After the blur that was the NWCDC in New Orleans last week, here are a few impressions.
There were fewer insurance types this year, and a couple TPA execs noted they brought fewer people and most of their people only got Expo passes. The timing – after Thanksgiving – seemed to be a bit of an issue. End-of-year stuff including closing whatever deals they could to make this year’s revenue budget and finalization of budgets and 2017 plans kept some at their offices, while the all-too-common “let’s stop traveling to control expenses” played a part as well.
Next year the show returns to Las Vegas, and it’s another week later. We’ll see if that helps or hurts attendance.
Notably, overall attendance was reported as flat – after a couple years of record high numbers, that’s good news for conference owner LRP.
Folks, please please please don’t be so damn dull. Workers comp is boring enough without we presenters making it even worse. If you aren’t used to presenting, get coaching. If your slides just include a bunch of bullet points, get your design folks to translate words into pictures. DO NOT READ YOUR PRESENTATION. Do not read your slides. Engage, entertain, focus. Make damn sure you tell them why what you’re talking about is important TO THEM.
No matter how important your points are, if your audience is asleep or playing words with friends you might as well be singing in the shower.
There are many, many people with different approaches and styles who are really effective. Friend and colleague Alex Swedlow, President of CWCI, uses a lot of charts and graphs – and a sardonic style and dry wit – to make complex issues understandable.
Bob Hartwig PhD has way too many slides, talks way too fast, presents way too much information – and is a terrific presenter. Why? Because he’s found a style that works for him.
Some need a lot of practice, others shouldn’t as it makes their talk seem wooden and stilted. Some can ad lib, others can’t. Find what WORKS well for you, and stick with it.
And always ask what you can do better. People will always blow smoke up your shirt about how great you were – ignore that. Sure, take away the things you did well, but seek out what you can do better. We can always improve.
There are few new ideas in the industry, few real innovations – but lots of talk about innovation. What there is – is a very real and very strong focus on execution by some vendors, TPAs, brokers, and service providers. The people and companies that impressed me were mostly the ones that were “innovating around execution”. What can they do to make their customers’ jobs, lives, operations, functions easier/smoother/less stressful? How can that be measured? And who are their customers – what do they do every day? How are those individuals measured and rewarded? What do they need, want, and have to have? What makes their job harder? Where’s the nuance, the small difference, the unseen need that can be exploited to differentiate?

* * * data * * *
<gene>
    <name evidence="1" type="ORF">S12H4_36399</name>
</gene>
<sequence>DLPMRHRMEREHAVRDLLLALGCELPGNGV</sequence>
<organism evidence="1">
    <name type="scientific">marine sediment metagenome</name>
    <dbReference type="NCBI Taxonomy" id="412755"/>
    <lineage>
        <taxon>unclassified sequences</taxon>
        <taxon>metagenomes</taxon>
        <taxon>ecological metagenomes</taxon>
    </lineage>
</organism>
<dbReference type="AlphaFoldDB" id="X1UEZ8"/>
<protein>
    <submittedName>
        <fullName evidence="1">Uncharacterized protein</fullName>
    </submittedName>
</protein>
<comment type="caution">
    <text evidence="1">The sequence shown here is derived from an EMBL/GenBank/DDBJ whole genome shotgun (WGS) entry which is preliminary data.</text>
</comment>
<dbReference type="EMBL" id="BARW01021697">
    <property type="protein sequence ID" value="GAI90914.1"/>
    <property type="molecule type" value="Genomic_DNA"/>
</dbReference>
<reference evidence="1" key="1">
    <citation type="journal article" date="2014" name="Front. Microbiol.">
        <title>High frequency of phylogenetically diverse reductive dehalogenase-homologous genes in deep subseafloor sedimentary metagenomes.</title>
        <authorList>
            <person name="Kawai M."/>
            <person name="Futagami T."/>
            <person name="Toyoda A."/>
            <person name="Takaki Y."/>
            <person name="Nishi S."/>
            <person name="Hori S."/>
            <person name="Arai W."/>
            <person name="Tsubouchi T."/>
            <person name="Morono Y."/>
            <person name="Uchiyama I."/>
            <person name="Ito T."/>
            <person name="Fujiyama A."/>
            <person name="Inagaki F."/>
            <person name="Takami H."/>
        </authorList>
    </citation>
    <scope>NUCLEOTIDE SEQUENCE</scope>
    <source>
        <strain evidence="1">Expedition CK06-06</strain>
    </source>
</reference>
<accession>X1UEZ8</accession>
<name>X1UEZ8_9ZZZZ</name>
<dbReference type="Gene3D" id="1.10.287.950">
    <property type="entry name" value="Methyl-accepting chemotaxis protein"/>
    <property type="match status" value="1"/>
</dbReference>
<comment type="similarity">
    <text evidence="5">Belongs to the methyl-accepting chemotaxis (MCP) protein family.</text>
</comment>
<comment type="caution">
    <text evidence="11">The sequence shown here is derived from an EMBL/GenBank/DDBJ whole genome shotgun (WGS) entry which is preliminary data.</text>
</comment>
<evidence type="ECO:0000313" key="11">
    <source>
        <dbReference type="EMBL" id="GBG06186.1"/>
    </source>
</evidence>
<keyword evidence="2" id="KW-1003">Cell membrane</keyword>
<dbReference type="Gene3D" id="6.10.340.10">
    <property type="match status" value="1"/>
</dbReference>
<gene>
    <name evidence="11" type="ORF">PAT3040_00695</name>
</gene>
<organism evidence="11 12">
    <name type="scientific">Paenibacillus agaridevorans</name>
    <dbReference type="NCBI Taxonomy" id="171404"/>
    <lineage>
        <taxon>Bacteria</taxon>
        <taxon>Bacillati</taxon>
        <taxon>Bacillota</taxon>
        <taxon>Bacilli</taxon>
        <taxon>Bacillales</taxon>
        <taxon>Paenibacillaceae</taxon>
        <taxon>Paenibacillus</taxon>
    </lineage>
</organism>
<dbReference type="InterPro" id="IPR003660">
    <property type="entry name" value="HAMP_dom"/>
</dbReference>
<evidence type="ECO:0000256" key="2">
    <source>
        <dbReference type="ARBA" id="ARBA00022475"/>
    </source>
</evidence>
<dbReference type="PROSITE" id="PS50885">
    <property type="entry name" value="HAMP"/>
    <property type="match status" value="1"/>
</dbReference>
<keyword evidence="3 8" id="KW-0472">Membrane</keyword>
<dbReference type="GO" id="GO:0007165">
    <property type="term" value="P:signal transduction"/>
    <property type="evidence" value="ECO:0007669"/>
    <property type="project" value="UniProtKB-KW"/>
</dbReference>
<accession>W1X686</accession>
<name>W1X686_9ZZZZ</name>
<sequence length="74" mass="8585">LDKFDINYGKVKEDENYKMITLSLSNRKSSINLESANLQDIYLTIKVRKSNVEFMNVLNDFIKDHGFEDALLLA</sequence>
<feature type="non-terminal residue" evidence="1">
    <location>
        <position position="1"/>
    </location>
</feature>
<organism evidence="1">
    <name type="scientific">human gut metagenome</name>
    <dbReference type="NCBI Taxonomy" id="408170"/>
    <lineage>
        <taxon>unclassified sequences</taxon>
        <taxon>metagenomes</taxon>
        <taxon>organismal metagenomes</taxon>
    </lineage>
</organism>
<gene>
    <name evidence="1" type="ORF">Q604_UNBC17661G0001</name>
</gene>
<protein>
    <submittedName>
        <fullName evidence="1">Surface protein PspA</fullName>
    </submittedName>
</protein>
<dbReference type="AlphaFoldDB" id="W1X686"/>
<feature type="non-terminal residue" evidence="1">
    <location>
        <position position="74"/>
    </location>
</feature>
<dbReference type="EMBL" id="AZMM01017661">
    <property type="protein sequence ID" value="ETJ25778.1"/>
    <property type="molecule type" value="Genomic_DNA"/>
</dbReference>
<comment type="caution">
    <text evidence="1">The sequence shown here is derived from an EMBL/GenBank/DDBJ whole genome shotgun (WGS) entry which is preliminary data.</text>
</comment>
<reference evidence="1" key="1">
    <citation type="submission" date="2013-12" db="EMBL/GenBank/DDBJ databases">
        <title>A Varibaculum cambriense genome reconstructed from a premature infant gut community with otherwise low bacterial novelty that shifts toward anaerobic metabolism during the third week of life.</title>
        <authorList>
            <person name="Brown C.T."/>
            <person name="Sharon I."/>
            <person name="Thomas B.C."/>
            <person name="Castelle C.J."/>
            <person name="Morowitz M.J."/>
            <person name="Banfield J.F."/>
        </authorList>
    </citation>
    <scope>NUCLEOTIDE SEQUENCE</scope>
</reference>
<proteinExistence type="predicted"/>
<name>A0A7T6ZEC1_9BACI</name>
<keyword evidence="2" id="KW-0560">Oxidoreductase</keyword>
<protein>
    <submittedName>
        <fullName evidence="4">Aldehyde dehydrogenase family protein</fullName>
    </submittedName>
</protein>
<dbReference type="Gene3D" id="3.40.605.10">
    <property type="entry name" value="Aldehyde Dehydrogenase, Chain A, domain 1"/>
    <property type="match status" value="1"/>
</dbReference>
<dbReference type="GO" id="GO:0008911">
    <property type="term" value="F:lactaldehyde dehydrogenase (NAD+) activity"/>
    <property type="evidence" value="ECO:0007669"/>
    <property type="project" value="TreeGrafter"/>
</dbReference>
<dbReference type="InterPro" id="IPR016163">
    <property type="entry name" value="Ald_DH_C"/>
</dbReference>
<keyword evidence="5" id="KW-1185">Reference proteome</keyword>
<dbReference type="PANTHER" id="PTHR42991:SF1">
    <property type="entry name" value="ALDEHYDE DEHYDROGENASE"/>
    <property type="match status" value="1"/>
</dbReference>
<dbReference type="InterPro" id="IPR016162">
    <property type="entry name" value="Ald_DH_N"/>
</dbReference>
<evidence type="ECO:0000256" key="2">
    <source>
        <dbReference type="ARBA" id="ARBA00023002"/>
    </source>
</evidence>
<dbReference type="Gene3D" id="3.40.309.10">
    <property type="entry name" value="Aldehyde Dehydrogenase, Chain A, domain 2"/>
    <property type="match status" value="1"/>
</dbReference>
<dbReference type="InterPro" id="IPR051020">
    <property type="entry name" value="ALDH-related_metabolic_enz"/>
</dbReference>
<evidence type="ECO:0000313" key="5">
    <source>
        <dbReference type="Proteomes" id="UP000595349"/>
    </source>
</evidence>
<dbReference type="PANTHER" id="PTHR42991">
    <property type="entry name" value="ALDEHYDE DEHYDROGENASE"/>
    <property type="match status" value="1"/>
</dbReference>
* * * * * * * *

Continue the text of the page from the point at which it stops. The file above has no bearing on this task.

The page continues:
Figuring out the “execution opportunity” is a big part of success, but it’s a total waste of time if it isn’t translated into different workflows, services, business practices. This can be tedious and frustrating and appear to be marginally rewarding at best.
But the whole is greater than the sum of the parts. Customers – buyers, front-line staff, employer supervisors, work comp patients – notice and appreciate the effort. More business comes your way. And competitors find it hard to get a foot in the door.
In several deep dive conversations with a wide variety of folks, I kept noting the ones that are doing well are relentlessly probing, asking questions, wondering why?. This isn’t flashy or in many cases really obvious – but it sure is working.
The conference is useful in many ways; one can get lots of meetings done in a brief period; new, intriguing approaches/vendors/programs are on display; and reconnecting with colleagues is always rewarding.
What stuck out for me this year was something that is both troubling and encouraging: the insularity of the work comp industry is receding. Perhaps it’s the election, a vastly improved economy, or just more awareness; for whatever reasons, many of the people I spoke with are more attuned to and aware of external factors that may well impact work comp. A few examples:
- Inflation rates will affect investment income, which in turn moves reserve adequacy
- Automation decreases risk for industrial workers, while reducing re-employment opportunities
- Changes to health insurance status may increase or decrease claiming patterns, cost shifting, case shifting
This is good news indeed. However, there’s a lot of misinterpretation due to misunderstanding or just plain ignorance (not saying that pejoratively, but rather noting the fact that a lot of folks just aren’t very aware) about some of these issues. I’d suggest it’s always best to try to understand what’s really going on before jumping to conclusions about what “that” means.
A lesson I try to keep in mind myself…